For those who want a "learned" reference (although with the practice oldestguy has had over the years and the people with who he worked with, the learned reference author might take a back seat . . . - From Terzaghi, Peck and Mesri (1995), page 82:
[i]"According to Ripley (1986), a clean cohesionless sad is not only capable of effectively filtering ever the finest silt and clay soils generally found in nature, but it also resists segregation during construction.  this conclusion is supported by others (e.g., Lowe, 1988).  Sands typically used for concrete, having a D15 of about 0.25 to 0.5 mm and a uniformity coefficient of about 1.5 to 2, can serve as a conservative filter to block even the finest clays."{/i]  Charles Ripley advised me of this personally back in 1985 when I attended a seminar in which he was in attendence.  Good man, he was . . .  

RE: Sand as French Drain liner in Clay Soil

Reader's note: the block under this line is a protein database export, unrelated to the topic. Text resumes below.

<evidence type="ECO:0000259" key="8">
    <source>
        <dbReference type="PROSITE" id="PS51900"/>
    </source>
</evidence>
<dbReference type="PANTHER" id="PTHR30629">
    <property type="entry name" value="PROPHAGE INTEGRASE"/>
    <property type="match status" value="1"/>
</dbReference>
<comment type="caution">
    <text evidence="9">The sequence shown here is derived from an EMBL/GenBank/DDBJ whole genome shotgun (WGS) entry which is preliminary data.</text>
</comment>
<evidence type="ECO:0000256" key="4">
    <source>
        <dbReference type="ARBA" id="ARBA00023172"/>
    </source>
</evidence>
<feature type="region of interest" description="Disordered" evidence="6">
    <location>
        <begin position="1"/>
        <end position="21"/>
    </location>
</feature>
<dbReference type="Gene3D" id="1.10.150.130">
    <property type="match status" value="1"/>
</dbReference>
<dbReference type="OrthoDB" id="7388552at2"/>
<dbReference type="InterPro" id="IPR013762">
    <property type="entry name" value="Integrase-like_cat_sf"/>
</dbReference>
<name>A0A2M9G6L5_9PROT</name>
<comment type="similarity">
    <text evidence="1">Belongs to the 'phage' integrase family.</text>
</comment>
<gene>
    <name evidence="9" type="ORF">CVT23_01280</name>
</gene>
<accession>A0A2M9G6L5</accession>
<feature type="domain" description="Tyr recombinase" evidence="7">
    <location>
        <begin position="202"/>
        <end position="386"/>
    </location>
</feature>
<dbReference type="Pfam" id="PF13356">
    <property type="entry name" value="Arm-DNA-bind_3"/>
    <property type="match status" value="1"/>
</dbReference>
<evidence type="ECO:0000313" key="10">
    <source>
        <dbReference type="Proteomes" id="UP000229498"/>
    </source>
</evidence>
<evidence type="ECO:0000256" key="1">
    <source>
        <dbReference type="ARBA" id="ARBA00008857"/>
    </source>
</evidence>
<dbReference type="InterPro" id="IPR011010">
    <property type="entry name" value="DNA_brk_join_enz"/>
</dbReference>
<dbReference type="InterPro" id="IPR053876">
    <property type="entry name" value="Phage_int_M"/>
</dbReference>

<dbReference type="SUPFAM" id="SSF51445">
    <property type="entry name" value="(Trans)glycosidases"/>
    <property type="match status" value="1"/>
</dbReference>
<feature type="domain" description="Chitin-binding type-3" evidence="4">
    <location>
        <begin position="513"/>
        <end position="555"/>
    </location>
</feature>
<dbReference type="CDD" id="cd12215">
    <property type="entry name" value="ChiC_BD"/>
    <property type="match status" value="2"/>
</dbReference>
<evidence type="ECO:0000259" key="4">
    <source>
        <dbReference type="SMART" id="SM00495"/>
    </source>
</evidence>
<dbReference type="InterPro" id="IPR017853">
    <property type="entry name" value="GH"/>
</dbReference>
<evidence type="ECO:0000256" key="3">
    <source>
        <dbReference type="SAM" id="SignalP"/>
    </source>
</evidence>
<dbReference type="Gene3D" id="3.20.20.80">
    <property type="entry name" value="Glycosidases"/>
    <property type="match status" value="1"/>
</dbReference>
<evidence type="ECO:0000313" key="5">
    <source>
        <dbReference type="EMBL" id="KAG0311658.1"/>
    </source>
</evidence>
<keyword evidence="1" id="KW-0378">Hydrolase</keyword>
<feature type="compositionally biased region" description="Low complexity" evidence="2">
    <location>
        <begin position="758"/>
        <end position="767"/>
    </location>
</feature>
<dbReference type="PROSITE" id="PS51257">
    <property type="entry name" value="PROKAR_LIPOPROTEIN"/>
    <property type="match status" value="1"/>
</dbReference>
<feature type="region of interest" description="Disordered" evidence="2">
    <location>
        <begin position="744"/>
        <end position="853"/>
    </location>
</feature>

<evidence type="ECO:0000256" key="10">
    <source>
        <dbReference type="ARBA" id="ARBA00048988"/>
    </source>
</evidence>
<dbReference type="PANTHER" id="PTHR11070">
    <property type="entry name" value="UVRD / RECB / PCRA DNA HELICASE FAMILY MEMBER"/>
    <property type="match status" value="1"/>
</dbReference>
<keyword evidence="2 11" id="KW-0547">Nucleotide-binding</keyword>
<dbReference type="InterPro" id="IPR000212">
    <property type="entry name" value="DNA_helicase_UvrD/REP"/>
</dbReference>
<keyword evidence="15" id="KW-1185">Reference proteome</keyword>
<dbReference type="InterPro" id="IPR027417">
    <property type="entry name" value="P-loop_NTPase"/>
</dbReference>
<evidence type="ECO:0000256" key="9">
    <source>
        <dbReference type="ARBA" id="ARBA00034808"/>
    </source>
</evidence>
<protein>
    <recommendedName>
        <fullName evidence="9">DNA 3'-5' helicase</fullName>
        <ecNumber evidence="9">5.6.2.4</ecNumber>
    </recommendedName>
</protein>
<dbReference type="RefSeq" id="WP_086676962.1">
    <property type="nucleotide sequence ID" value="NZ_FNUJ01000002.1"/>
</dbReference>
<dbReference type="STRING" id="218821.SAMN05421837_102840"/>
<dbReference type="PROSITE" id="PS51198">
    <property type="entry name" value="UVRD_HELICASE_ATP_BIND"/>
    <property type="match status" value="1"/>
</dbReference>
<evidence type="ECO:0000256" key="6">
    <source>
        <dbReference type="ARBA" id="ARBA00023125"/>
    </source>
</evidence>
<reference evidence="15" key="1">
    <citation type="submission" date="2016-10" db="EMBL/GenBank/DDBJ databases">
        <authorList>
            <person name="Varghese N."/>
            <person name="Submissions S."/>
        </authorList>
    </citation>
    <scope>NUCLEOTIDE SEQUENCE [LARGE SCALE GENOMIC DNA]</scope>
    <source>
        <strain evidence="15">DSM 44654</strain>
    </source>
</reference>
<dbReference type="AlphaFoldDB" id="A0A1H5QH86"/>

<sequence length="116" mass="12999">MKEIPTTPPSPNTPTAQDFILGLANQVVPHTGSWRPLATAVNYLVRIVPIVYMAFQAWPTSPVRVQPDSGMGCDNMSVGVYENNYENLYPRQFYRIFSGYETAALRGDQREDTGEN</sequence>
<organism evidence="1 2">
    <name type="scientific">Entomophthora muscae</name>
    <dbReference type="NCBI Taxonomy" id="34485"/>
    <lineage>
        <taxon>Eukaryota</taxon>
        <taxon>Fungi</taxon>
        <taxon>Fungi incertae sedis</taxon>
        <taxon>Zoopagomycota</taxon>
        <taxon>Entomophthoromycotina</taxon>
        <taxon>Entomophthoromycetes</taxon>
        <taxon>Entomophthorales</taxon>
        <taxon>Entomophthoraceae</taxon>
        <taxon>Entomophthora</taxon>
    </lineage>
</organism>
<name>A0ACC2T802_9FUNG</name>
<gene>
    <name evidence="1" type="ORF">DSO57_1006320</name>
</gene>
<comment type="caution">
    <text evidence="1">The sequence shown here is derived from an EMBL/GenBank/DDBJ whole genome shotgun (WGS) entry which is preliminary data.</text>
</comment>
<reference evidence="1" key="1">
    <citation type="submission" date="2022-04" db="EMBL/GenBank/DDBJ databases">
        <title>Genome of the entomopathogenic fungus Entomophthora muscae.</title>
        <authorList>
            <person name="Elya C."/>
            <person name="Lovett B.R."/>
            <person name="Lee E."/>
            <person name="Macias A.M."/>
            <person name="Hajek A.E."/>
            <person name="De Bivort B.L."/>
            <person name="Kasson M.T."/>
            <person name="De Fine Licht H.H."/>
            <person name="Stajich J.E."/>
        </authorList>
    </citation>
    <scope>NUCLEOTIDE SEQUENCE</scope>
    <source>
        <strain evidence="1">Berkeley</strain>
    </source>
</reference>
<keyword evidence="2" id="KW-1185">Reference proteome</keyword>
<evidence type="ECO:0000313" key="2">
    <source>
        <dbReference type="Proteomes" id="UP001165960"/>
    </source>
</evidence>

So when you spec out concrete sand for a french drain application, you don't bother with filter fabric at all?  Just a trench, a perforated pipe, and sand backfill?

Hydrology, Drainage Analysis, Flood Studies, and Complex Stormwater Litigation for Atlanta and the South East - http://www.campbellcivil.com

RE: Sand as French Drain liner in Clay Soil

For the currently available slotted stuff in the USA, there will be a slight infiltration of fine sand until the larger particles bridge over the slots.  This has not caused any grief that I have heard of.  We used to spec a clean out set-up, but they were never needed.

I would suppose no problem using the sock enclosure, which is like belt and suspender treatment. More expensive.

In the old days the metal pipe had 3/16" holes in the bottom third, which worked fine, since the upward flow of water didn't drag along any sand.